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What To Do and Not Do When a Pandemic Starts- Part 1, by Scientist69

The Basics (Science is Awesome)

What is the basic difference between an epidemic and a pandemic? In an epidemic, an infectious disease spreads quickly between people; however, this will be relatively confined to a geographic area, country, or even a continent. The Ebola epidemic in West Africa is an example. On the other hand, a pandemic means that this infectious disease spreads quickly to other continents, basically causing disease globally, most likely resulting in high fatality rates.

Examples of infections that can potentially cause a pandemic are the bird flu (avian influenza), SARS or MERS like infections that are caused by viruses in the coronavirus family, and of course Ebola and similar so-called hemorrhagic viruses.

Viruses More Likely to Cause a Pandemic

Why are these viruses more likely to cause a pandemic?

All of these viruses are so-called RNA (not DNA) viruses. This means there are more mutations happening … Continue reading

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Are You Ready For The Next Influenza Epidemic? How Will You Survive The Next Pandemic?

In doing some research about influenza, I came across the great Influenza Epidemic of 1918-1919. This happened during World War I and affected everyone on both sides of the ocean as well as across the world. It affected soldiers as well as citizens. It is estimated that 50 million people died during this epidemic. That is compared to the 16 million people who died during World War I.

One of the things that was missing from this epidemic was antibiotics. They simply did not exist as a medicine during this time. Antibiotics in an usable form was discovered in 1928 by Sir Alexander Fleming. However, antibiotics are rarely used for any influenza viruses. We do have some medications now that will treat influenza.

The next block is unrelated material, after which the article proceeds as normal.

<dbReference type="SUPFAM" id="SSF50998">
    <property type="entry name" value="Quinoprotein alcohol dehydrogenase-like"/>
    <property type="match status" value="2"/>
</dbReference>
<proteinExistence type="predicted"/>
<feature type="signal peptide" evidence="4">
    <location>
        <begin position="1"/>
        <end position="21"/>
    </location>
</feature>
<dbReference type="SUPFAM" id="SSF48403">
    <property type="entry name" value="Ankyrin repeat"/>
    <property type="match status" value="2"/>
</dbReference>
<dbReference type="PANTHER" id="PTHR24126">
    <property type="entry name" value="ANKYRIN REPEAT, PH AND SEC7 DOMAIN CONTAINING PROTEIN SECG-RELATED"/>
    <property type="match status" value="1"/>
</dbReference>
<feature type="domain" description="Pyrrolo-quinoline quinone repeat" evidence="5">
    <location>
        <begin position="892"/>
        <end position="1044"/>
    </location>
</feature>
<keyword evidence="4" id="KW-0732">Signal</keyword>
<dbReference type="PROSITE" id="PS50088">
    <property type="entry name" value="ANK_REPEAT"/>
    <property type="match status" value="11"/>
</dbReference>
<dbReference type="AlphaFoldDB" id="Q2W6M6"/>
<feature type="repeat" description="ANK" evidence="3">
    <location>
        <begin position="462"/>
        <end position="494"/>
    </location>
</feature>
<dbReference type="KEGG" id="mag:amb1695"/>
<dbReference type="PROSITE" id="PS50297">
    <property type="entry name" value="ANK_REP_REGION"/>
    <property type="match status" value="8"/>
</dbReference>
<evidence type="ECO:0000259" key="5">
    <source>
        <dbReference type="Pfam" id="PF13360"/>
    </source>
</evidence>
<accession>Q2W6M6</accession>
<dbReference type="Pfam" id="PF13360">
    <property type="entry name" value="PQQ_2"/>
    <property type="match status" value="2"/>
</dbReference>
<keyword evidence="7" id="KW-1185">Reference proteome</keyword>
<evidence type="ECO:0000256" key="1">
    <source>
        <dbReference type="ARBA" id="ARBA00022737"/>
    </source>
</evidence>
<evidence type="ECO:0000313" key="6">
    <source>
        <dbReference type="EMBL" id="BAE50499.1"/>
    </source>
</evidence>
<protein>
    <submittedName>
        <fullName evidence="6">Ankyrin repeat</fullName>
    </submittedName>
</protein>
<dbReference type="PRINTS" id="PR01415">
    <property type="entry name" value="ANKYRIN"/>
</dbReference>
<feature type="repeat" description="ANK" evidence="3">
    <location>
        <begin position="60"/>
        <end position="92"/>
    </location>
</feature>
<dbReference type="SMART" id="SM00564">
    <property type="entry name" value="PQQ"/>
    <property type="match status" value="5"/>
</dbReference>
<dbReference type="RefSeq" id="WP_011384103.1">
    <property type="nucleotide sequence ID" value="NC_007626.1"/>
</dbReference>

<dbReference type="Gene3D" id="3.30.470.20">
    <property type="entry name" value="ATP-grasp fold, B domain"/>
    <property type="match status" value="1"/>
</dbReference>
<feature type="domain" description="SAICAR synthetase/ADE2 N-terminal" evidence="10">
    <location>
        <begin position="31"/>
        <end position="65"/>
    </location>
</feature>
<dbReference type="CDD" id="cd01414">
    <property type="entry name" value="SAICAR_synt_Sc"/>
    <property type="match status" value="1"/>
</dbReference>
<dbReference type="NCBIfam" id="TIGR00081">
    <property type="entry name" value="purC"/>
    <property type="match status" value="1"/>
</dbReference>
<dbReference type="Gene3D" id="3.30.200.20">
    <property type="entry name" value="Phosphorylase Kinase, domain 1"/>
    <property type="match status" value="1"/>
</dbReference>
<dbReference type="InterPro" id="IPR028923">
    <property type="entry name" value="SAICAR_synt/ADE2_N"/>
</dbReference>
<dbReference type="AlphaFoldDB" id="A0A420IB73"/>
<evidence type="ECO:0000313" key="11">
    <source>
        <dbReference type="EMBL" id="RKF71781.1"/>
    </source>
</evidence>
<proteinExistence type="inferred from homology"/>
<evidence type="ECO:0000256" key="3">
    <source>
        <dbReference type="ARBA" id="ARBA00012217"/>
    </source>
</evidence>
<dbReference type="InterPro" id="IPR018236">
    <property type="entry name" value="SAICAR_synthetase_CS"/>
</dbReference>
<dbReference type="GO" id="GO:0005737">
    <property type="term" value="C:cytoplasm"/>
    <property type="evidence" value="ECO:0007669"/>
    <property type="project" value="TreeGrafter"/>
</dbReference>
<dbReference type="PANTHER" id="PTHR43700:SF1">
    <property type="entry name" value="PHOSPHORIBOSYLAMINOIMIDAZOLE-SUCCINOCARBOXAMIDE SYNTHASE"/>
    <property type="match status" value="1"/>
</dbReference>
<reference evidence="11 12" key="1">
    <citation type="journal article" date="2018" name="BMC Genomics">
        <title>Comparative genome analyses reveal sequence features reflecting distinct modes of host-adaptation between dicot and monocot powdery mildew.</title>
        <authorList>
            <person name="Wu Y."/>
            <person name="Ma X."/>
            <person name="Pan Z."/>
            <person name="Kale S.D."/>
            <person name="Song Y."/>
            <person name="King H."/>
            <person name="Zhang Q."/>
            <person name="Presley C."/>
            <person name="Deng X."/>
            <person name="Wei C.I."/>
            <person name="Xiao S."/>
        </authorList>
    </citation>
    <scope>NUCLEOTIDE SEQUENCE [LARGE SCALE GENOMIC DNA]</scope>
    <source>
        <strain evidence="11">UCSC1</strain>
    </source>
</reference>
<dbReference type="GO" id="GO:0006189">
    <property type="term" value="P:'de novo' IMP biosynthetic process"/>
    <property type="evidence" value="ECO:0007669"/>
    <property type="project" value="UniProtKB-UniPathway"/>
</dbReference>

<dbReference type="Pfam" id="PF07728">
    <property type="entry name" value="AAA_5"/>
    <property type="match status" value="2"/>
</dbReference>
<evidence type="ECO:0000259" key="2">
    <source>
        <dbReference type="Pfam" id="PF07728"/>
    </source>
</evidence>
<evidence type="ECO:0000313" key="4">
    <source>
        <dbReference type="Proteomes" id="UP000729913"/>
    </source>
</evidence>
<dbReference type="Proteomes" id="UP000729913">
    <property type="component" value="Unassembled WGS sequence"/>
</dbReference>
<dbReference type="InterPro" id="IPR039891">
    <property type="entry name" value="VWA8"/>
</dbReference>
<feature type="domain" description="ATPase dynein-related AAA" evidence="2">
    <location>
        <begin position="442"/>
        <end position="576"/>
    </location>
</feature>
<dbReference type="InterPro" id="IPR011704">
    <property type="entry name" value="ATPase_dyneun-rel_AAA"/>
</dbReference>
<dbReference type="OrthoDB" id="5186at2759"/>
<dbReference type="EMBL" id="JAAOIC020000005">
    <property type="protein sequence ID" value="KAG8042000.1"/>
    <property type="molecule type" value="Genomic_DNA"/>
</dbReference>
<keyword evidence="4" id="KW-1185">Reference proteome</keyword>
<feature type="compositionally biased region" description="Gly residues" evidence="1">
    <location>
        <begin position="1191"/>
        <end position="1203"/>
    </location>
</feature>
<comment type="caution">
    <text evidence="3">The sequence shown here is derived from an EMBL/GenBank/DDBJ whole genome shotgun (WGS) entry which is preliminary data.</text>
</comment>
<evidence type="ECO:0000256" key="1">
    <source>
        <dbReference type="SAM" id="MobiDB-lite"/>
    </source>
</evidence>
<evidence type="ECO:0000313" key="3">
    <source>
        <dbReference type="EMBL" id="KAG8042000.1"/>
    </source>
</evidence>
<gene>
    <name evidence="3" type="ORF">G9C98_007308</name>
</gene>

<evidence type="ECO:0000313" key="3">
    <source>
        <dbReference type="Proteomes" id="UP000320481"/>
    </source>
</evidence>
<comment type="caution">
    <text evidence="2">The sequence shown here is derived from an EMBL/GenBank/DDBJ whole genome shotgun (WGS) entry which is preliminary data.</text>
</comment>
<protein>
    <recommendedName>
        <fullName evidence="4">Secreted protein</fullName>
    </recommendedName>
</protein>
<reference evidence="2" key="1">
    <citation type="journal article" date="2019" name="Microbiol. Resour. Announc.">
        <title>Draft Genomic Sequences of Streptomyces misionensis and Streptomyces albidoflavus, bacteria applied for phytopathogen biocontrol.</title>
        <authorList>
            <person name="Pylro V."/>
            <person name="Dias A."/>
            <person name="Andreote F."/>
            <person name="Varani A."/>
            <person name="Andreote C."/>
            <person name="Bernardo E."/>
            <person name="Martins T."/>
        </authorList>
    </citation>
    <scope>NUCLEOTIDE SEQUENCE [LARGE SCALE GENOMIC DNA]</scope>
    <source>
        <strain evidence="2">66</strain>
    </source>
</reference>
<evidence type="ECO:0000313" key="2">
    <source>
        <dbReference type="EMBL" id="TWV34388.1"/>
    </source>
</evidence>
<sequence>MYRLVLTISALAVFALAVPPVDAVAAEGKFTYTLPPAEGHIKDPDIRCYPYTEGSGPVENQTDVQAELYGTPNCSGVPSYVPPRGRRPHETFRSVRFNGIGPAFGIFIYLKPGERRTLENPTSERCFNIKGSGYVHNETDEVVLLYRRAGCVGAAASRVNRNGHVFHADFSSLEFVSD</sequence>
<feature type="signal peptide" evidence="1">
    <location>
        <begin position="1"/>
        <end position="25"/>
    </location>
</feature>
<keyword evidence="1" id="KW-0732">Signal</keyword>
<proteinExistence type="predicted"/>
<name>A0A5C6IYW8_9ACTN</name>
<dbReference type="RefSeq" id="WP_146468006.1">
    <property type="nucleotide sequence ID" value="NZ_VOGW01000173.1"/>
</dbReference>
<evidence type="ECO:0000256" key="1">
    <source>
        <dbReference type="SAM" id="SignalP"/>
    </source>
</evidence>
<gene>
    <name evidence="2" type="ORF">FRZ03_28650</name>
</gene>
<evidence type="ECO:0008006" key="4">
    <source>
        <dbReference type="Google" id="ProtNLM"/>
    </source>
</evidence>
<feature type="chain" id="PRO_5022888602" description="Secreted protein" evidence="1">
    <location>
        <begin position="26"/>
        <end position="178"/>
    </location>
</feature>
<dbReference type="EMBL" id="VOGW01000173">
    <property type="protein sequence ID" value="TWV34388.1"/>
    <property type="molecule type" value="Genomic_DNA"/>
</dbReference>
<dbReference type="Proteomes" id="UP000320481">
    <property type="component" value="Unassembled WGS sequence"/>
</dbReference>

It is unlikely though that antibiotics would have been effective anyway during the epidemic of 1918. The influenza epidemic came in two phases. The first phase was less severe and most people recovered from it. It came in back a few months later and killed people within hours to a few days. Most people died from the fever and fluid filling their lungs which suffocated them. The disease affected people ages 20-40 the most.

Doctors and scientists were at a loss at how to treat this influenza. They could not control or stop the disease. Remember, there was no Center for Disease Control at the time. That was not established until 1946.

Don’t remember learning this in history class? I didn’t remember learning it either. However, what can we take away from this?

1. It was not treatable. They believe the strain during this epidemic was the H1N1. Influenza strains can be mild or develop a variant that can make them deadly. Since very little was known about influenza then, it was almost impossible to treat. Today’s influenza strains are proving harder to treat. Flu shots do not cover all strains of influenza. A strain or a variant in the strain of influenza could be strong enough to not be treatable or controllable.

2. It affected strong, healthy adults the most. The age group that was affected the most was 20-40 years old. This is a group of people who are at the peak of life in terms of health and vitality. The problem with that is this is also the group of people who would be the most social group especially in 1918. Even today, people in that age range rarely stay home. The disease would be able to spread very quickly because people are constantly going. They go to work, kids’ activities, social gatherings, and college.

3. It was not controllable. This influenza strain spread very, very quickly. People were given poor advice on how to not catch the disease and how to treat the disease. We now have the Center for Disease Control who would hopefully be on top of the disease. We also now know the best way to treat the symptoms of influenza. We also know that we need rest and to stay home to keep influenza from other people.

Do you think this could happen again? Many people do. Are you ready for the next influenza epidemic? An influenza epidemic of the proportions that occurred in 1918 would be considered a pandemic now.  We hear threats of pandemics now that could happen. How would you survive the next pandemic? What do you need to do to get ready?